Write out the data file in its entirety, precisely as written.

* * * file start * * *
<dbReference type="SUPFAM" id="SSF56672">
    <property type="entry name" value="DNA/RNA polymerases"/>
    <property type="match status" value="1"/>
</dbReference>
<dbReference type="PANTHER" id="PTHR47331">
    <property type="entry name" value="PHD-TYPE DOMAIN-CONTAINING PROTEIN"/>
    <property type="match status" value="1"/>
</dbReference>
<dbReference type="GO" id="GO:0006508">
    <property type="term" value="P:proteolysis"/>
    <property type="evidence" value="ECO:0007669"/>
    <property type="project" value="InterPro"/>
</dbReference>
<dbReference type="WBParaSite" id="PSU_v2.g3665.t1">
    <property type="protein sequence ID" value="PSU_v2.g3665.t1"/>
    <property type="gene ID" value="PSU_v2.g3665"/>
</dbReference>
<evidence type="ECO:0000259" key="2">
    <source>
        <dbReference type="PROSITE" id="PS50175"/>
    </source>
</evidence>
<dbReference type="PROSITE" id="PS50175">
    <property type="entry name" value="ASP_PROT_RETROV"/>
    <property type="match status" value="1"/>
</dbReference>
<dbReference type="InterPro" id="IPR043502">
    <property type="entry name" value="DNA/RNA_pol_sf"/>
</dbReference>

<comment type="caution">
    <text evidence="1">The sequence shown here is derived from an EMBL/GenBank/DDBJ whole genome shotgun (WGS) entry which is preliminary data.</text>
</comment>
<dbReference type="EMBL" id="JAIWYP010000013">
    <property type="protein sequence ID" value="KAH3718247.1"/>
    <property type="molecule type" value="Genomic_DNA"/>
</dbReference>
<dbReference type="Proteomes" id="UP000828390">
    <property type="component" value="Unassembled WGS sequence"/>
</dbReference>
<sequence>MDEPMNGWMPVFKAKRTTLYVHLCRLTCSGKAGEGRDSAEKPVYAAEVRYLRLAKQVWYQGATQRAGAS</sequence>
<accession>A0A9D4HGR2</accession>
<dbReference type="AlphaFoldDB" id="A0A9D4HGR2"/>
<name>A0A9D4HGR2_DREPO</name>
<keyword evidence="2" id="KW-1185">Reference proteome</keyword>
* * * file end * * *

<dbReference type="SUPFAM" id="SSF56672">
    <property type="entry name" value="DNA/RNA polymerases"/>
    <property type="match status" value="1"/>
</dbReference>
<dbReference type="PANTHER" id="PTHR47331">
    <property type="entry name" value="PHD-TYPE DOMAIN-CONTAINING PROTEIN"/>
    <property type="match status" value="1"/>
</dbReference>
<dbReference type="GO" id="GO:0006508">
    <property type="term" value="P:proteolysis"/>
    <property type="evidence" value="ECO:0007669"/>
    <property type="project" value="InterPro"/>
</dbReference>
<dbReference type="WBParaSite" id="PSU_v2.g3665.t1">
    <property type="protein sequence ID" value="PSU_v2.g3665.t1"/>
    <property type="gene ID" value="PSU_v2.g3665"/>
</dbReference>
<evidence type="ECO:0000259" key="2">
    <source>
        <dbReference type="PROSITE" id="PS50175"/>
    </source>
</evidence>
<dbReference type="PROSITE" id="PS50175">
    <property type="entry name" value="ASP_PROT_RETROV"/>
    <property type="match status" value="1"/>
</dbReference>
<dbReference type="InterPro" id="IPR043502">
    <property type="entry name" value="DNA/RNA_pol_sf"/>
</dbReference>

<comment type="caution">
    <text evidence="1">The sequence shown here is derived from an EMBL/GenBank/DDBJ whole genome shotgun (WGS) entry which is preliminary data.</text>
</comment>
<dbReference type="EMBL" id="JAIWYP010000013">
    <property type="protein sequence ID" value="KAH3718247.1"/>
    <property type="molecule type" value="Genomic_DNA"/>
</dbReference>
<dbReference type="Proteomes" id="UP000828390">
    <property type="component" value="Unassembled WGS sequence"/>
</dbReference>
<sequence>MDEPMNGWMPVFKAKRTTLYVHLCRLTCSGKAGEGRDSAEKPVYAAEVRYLRLAKQVWYQGATQRAGAS</sequence>
<accession>A0A9D4HGR2</accession>
<dbReference type="AlphaFoldDB" id="A0A9D4HGR2"/>
<name>A0A9D4HGR2_DREPO</name>
<keyword evidence="2" id="KW-1185">Reference proteome</keyword>